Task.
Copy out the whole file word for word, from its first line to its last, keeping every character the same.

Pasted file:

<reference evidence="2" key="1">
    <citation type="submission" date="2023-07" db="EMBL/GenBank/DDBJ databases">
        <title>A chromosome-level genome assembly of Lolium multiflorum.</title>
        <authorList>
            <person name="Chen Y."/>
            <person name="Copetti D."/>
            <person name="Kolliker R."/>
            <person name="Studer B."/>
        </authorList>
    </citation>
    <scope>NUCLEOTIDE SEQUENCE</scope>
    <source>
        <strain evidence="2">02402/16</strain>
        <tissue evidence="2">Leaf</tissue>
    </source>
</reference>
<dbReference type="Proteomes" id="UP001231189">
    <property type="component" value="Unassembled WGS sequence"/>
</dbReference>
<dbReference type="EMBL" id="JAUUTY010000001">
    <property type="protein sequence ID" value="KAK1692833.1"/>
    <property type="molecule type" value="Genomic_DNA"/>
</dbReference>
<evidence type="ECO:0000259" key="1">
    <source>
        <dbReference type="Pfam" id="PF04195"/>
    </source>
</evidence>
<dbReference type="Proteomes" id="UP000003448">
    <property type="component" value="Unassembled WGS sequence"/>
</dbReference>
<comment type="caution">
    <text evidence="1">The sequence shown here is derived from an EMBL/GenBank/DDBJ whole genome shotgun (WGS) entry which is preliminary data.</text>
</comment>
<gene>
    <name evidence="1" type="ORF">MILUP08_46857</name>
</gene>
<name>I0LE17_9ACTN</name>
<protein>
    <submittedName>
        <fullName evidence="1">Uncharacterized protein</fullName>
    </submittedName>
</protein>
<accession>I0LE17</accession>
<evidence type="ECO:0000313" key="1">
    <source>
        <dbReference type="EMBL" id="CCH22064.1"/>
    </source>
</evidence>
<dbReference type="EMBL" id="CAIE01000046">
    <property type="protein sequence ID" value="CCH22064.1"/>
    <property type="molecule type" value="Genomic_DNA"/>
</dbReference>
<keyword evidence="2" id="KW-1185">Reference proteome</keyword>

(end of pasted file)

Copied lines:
<reference evidence="2" key="1">
    <citation type="submission" date="2023-07" db="EMBL/GenBank/DDBJ databases">
        <title>A chromosome-level genome assembly of Lolium multiflorum.</title>
        <authorList>
            <person name="Chen Y."/>
            <person name="Copetti D."/>
            <person name="Kolliker R."/>
            <person name="Studer B."/>
        </authorList>
    </citation>
    <scope>NUCLEOTIDE SEQUENCE</scope>
    <source>
        <strain evidence="2">02402/16</strain>
        <tissue evidence="2">Leaf</tissue>
    </source>
</reference>
<dbReference type="Proteomes" id="UP001231189">
    <property type="component" value="Unassembled WGS sequence"/>
</dbReference>
<dbReference type="EMBL" id="JAUUTY010000001">
    <property type="protein sequence ID" value="KAK1692833.1"/>
    <property type="molecule type" value="Genomic_DNA"/>
</dbReference>
<evidence type="ECO:0000259" key="1">
    <source>
        <dbReference type="Pfam" id="PF04195"/>
    </source>
</evidence>
<dbReference type="Proteomes" id="UP000003448">
    <property type="component" value="Unassembled WGS sequence"/>
</dbReference>
<comment type="caution">
    <text evidence="1">The sequence shown here is derived from an EMBL/GenBank/DDBJ whole genome shotgun (WGS) entry which is preliminary data.</text>
</comment>
<gene>
    <name evidence="1" type="ORF">MILUP08_46857</name>
</gene>
<name>I0LE17_9ACTN</name>
<protein>
    <submittedName>
        <fullName evidence="1">Uncharacterized protein</fullName>
    </submittedName>
</protein>
<accession>I0LE17</accession>
<evidence type="ECO:0000313" key="1">
    <source>
        <dbReference type="EMBL" id="CCH22064.1"/>
    </source>
</evidence>
<dbReference type="EMBL" id="CAIE01000046">
    <property type="protein sequence ID" value="CCH22064.1"/>
    <property type="molecule type" value="Genomic_DNA"/>
</dbReference>
<keyword evidence="2" id="KW-1185">Reference proteome</keyword>